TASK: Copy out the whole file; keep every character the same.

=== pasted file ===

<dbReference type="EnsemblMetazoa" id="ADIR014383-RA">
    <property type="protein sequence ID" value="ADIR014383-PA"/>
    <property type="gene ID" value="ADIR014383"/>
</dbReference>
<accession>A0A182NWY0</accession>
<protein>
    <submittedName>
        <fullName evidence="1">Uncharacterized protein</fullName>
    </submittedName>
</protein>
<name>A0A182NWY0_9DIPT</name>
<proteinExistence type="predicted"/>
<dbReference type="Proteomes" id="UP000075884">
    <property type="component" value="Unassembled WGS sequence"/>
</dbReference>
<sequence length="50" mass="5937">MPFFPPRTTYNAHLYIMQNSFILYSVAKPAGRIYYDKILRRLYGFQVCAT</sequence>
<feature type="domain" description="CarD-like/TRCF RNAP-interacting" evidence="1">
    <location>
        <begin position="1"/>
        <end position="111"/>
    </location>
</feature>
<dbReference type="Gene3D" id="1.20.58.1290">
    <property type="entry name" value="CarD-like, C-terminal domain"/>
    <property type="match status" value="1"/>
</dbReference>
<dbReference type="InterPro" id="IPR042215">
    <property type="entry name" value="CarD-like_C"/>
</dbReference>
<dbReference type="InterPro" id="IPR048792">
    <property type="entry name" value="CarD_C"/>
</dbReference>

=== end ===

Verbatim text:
<dbReference type="EnsemblMetazoa" id="ADIR014383-RA">
    <property type="protein sequence ID" value="ADIR014383-PA"/>
    <property type="gene ID" value="ADIR014383"/>
</dbReference>
<accession>A0A182NWY0</accession>
<protein>
    <submittedName>
        <fullName evidence="1">Uncharacterized protein</fullName>
    </submittedName>
</protein>
<name>A0A182NWY0_9DIPT</name>
<proteinExistence type="predicted"/>
<dbReference type="Proteomes" id="UP000075884">
    <property type="component" value="Unassembled WGS sequence"/>
</dbReference>
<sequence length="50" mass="5937">MPFFPPRTTYNAHLYIMQNSFILYSVAKPAGRIYYDKILRRLYGFQVCAT</sequence>
<feature type="domain" description="CarD-like/TRCF RNAP-interacting" evidence="1">
    <location>
        <begin position="1"/>
        <end position="111"/>
    </location>
</feature>
<dbReference type="Gene3D" id="1.20.58.1290">
    <property type="entry name" value="CarD-like, C-terminal domain"/>
    <property type="match status" value="1"/>
</dbReference>
<dbReference type="InterPro" id="IPR042215">
    <property type="entry name" value="CarD-like_C"/>
</dbReference>
<dbReference type="InterPro" id="IPR048792">
    <property type="entry name" value="CarD_C"/>
</dbReference>